Magazine article UNESCO Courier

Education, the Seedbed of the Future

Magazine article UNESCO Courier

Education, the Seedbed of the Future

Article excerpt

Tomorrow's world will be shaped by our children's vision of it. What kind of vision will it be, and how can education help to shape it? These questions raise two sets of issues. One has to do with the contribution that education must make to society; the other relates to the expansion and reform of the education system itself so that it can meet the hopes and expectations that society has vested in it.

While the challenges to education are universal, the responses to them must come from the heart of the cultures of each region. Education must reflect all that is best and most distinctive within ourselves and our societies. Only thus will it help to unite people everywhere around shared values in defence of their common interests.

Everywhere and from every standpoint, education is crucial to peace. For peace, as we all know, is more than the absence of conflict. Peace is a culture based upon tolerance and respect for others; it is a spirit of active solidarity among individuals, built upon expectations of justice and tranquillity. Sustaining and promoting these values must be one of the foremost duties of education. Our schools must be revered places of learning and their most valuable lessons are those that teach the wisdom of peace and the folly of war.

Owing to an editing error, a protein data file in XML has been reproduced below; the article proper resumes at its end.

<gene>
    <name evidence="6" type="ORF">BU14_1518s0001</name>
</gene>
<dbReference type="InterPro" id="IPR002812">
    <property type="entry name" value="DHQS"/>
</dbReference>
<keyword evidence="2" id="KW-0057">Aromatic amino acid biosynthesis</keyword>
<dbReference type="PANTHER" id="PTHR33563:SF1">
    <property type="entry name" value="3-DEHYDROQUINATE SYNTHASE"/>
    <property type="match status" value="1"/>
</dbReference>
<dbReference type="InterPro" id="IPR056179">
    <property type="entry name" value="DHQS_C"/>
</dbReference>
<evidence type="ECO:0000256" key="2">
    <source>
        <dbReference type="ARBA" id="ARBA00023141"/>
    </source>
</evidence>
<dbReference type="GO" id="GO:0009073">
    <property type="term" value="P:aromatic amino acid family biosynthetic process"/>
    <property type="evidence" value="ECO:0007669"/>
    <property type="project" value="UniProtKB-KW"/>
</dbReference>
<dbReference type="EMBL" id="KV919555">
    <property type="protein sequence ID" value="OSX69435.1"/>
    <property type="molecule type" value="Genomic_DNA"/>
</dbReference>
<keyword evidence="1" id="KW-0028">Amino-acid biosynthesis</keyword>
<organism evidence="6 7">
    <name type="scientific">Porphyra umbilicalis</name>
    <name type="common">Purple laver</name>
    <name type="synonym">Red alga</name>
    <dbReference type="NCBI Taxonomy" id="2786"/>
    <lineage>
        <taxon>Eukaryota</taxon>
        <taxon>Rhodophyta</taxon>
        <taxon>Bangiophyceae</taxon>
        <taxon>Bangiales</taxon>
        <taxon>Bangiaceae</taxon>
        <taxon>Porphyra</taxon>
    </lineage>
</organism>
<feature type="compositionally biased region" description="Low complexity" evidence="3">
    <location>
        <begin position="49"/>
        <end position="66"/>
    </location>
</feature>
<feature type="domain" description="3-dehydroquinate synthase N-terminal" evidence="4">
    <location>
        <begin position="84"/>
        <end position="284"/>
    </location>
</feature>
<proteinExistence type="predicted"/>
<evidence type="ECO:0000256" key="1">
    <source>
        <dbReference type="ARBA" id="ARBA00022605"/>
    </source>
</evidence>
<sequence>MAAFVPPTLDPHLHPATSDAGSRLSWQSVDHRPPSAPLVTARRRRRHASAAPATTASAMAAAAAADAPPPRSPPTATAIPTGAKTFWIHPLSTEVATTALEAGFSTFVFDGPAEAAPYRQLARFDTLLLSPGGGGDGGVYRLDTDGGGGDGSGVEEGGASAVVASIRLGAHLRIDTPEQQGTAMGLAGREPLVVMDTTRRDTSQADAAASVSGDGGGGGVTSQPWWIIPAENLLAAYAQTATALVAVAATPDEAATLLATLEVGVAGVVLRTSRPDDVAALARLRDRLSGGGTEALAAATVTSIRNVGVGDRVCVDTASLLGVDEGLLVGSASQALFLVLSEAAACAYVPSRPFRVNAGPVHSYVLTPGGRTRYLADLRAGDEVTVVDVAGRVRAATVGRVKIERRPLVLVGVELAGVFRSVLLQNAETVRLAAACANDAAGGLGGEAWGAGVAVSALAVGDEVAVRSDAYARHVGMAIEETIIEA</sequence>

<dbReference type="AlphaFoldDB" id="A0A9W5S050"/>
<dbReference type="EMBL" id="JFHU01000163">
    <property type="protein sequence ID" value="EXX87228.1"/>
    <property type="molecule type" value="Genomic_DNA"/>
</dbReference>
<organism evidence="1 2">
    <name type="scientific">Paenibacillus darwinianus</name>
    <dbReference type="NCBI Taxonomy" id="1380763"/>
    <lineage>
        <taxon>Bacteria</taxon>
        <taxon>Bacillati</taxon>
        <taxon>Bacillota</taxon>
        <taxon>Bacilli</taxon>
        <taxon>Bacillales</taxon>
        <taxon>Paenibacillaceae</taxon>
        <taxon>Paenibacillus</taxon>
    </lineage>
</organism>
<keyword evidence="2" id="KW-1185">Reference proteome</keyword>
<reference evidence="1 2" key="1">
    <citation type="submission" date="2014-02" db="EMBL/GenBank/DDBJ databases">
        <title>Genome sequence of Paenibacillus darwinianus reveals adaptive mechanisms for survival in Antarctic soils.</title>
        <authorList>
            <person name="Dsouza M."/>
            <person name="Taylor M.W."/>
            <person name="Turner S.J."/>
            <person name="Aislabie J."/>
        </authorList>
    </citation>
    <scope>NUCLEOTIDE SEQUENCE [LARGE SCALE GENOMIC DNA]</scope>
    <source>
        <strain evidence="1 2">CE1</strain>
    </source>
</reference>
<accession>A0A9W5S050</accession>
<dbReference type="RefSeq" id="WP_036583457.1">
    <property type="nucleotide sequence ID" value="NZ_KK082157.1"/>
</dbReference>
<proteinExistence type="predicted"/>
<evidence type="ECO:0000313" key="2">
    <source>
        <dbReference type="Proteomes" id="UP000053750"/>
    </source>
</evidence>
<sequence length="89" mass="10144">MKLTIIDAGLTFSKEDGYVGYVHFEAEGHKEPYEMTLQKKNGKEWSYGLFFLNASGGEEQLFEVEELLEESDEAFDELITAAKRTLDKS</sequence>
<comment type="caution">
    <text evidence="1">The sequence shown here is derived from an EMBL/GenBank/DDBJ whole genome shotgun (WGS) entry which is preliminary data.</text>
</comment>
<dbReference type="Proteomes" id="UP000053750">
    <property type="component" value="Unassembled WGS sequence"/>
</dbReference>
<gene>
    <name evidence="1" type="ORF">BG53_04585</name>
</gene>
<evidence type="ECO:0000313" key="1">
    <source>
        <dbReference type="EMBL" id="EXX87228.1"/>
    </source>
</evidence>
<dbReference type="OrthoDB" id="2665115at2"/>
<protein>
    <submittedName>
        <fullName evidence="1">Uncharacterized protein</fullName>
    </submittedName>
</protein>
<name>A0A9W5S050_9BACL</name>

The promotion of democracy and human rights is an essential part of the peace-building process. So too is the promotion of the rights of women. If we really believe in human rights, how can discrimination against women be tolerated? In practical terms, the cost to development of neglecting the unique talents of women is enormous. Morally, it seems to me inadmissible that, at the dawn of the twenty-first century, limitations should be placed on women's fundamental freedoms. The problem of women's rights clearly transcends education, but it is one with which education systems, especially in the countries of the South, should be closely concerned.

A growing body of research highlights the importance of the education of women and girls in accelerating development. To educate a mother is not only to educate a family, but also to replace a potential inheritance of illiteracy with a tradition of education that will be passed from generation to generation. The education of women also has a very powerful impact upon fertility rates.


I must also stress the importance of the population question, which is of concern to us all. It is essential that we moderate population growth, but this can only be done if women have the power of choice, the capacity to shape their own destiny. …

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